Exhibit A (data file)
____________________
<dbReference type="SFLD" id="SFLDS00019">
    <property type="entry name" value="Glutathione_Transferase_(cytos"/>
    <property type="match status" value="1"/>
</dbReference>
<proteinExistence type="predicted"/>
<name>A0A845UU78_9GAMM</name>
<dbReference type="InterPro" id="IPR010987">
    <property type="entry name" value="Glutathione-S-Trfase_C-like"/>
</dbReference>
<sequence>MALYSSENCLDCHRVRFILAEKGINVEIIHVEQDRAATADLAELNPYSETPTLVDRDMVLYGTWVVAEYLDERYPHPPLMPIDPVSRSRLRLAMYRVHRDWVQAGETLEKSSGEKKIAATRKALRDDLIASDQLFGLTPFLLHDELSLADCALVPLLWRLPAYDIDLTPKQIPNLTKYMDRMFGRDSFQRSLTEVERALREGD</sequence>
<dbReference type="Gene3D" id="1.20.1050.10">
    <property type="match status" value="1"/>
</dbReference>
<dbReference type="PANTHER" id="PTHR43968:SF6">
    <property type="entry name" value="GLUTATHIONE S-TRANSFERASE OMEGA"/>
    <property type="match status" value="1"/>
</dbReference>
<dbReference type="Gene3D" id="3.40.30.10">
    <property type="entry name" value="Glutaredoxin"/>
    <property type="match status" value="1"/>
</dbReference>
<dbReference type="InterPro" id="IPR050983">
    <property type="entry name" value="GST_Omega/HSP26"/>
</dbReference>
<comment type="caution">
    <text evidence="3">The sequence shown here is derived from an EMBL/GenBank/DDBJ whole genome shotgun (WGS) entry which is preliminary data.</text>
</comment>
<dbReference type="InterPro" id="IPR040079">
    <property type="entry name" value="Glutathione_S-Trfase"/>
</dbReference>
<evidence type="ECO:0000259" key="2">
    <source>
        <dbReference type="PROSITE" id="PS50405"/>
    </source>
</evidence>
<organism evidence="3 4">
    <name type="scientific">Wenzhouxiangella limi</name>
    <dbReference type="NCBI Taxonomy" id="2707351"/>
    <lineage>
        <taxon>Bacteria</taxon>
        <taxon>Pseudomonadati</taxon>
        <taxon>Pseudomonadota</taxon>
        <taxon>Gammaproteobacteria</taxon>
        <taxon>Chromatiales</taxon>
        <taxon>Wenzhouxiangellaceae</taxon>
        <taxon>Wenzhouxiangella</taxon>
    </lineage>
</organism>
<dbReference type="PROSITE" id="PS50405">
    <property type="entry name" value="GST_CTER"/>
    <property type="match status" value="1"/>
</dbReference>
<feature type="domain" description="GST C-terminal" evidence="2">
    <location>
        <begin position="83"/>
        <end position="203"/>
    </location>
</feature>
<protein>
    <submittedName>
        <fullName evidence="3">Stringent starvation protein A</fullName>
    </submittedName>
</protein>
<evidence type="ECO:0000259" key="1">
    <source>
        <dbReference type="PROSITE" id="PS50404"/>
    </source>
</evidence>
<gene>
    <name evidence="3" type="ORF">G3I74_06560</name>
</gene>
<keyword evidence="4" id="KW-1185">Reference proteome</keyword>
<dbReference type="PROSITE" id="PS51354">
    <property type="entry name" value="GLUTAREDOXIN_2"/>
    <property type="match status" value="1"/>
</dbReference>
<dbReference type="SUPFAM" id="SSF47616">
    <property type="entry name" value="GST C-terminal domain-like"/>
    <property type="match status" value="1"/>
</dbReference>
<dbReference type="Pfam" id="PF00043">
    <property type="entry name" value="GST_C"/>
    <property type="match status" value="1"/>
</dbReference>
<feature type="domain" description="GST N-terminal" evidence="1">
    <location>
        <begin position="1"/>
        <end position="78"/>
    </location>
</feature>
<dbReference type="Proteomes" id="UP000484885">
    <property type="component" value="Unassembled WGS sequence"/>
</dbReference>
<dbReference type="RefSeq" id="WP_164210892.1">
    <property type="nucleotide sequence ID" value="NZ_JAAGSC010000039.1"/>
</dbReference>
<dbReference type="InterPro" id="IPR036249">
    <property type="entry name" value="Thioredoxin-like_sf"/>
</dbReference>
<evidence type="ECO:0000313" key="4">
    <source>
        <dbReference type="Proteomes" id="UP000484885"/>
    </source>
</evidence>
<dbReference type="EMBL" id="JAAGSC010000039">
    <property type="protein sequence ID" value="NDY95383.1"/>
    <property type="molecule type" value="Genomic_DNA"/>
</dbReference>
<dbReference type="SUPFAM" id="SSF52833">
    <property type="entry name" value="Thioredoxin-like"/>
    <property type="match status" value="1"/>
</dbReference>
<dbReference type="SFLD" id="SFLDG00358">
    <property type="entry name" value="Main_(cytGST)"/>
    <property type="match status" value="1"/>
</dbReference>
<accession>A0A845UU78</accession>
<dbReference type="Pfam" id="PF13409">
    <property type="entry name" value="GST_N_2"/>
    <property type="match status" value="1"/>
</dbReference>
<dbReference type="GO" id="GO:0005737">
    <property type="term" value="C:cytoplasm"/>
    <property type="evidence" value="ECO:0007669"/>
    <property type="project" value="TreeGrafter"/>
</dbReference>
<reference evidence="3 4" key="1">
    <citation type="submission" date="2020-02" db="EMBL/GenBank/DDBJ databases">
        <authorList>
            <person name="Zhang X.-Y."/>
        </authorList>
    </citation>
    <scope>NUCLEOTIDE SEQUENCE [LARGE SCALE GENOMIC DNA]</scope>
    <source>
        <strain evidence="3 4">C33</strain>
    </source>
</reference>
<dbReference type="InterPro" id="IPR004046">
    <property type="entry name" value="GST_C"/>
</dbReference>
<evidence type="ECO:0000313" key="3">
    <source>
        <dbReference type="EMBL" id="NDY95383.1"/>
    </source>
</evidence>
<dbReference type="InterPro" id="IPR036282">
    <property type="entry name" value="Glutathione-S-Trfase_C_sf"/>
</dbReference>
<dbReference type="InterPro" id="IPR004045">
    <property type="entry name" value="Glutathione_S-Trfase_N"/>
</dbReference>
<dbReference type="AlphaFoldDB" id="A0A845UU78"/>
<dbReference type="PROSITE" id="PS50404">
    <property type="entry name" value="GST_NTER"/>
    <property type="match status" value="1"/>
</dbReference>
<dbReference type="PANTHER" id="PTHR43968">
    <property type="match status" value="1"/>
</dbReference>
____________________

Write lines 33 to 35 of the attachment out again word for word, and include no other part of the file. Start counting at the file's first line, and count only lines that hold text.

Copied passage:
        <dbReference type="PROSITE" id="PS50405"/>
    </source>
</evidence>